Over the last two and a half decades of the epidemic we have learned a lot about HIV risk and how to prevent it. We have identified the importance of key HIV risk factors like: HIV prevention and transmission knowledge, intentions to stay safe, motivation and peer norms for safer sex, attitudes, self-efficacy, situational influences (e.g. substance use, mood), family relationships, and health related resources or barriers. Of course these are just some of the important factors in a long list that has helped researchers develop HIV prevention programs that work. Check out the CDC's website for a list of just some of these effective programs (http://www.effectiveinterventions.org/).
The problem is that interventions that work haven't received enough resources to be fully implemented and some communities that are at the highest risk (like young gay and bisexual men) have been neglected.
I am hoping that with a new administration the federal response to our domestic HIV epidemic will be given the attention that it deserves and resources will be focused on those communities at the greatest risk. There is currently no effective HIV vaccine, and while further research is desperately needed in this area, we have behavioral approaches that we know work and should be supported to help prevent further infections.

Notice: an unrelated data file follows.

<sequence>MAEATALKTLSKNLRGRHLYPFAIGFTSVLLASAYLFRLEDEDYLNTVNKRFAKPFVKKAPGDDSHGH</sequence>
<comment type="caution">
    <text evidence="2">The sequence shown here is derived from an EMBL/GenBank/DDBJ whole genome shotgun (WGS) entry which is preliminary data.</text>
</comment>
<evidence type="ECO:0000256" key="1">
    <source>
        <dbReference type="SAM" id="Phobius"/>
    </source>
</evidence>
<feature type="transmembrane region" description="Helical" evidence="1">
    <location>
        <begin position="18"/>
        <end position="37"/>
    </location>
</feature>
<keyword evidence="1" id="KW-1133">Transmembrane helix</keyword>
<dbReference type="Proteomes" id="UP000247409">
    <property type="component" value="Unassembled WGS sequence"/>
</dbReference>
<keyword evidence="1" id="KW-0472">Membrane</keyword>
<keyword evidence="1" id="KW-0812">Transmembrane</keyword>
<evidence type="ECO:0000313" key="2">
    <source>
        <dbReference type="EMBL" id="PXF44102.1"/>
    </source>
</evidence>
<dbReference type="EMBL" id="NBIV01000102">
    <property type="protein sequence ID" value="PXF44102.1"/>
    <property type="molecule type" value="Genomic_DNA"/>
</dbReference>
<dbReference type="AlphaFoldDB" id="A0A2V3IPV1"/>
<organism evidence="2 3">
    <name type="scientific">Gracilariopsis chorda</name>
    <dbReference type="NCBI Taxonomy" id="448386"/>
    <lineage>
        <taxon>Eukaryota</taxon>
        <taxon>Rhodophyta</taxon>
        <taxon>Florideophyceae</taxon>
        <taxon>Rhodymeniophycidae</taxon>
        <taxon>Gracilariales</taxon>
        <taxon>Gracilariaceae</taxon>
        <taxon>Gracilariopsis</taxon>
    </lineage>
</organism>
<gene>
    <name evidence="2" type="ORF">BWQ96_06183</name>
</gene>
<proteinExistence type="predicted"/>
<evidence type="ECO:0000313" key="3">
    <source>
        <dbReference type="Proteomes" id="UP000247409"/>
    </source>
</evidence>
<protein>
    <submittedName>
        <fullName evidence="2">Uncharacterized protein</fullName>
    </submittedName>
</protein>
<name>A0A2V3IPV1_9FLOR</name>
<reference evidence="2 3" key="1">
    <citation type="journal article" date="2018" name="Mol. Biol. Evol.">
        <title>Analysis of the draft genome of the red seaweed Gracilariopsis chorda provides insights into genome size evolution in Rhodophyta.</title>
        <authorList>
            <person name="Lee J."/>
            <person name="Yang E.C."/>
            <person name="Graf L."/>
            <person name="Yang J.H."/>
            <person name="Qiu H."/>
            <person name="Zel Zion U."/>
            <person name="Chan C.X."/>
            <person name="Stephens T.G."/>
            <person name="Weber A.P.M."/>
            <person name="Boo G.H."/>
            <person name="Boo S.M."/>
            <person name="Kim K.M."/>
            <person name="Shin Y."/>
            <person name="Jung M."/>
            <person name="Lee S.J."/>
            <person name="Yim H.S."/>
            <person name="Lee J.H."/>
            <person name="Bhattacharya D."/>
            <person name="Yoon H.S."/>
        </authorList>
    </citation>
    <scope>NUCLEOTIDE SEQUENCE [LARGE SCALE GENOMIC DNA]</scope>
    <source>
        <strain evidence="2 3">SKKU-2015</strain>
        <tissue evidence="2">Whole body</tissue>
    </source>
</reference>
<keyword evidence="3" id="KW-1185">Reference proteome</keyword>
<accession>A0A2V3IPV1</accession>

In honor of World AIDS day, here are a few suggestions about things you can do to help change the epidemic and to support those who are currently infected.
1) Get informed. Learn how to prevent HIV transmission and differentiate myths from facts. Spread good information to your friends and family members so that they can help protect themselves. Help dispel myths that lead to stigma against people living with HIV. The Body is a great website to check out for information: http://www.thebody.com/
2) Advocate for more resources for HIV at every level. You can make donations to your local AIDS care and prevention organization and lobby your elected officials. Advocate for Obama to launch a national AIDS strategy similar to the strategies we require from other nations we fund. You can sign on for the strategy here: http://www.nationalaidsstrategy.org/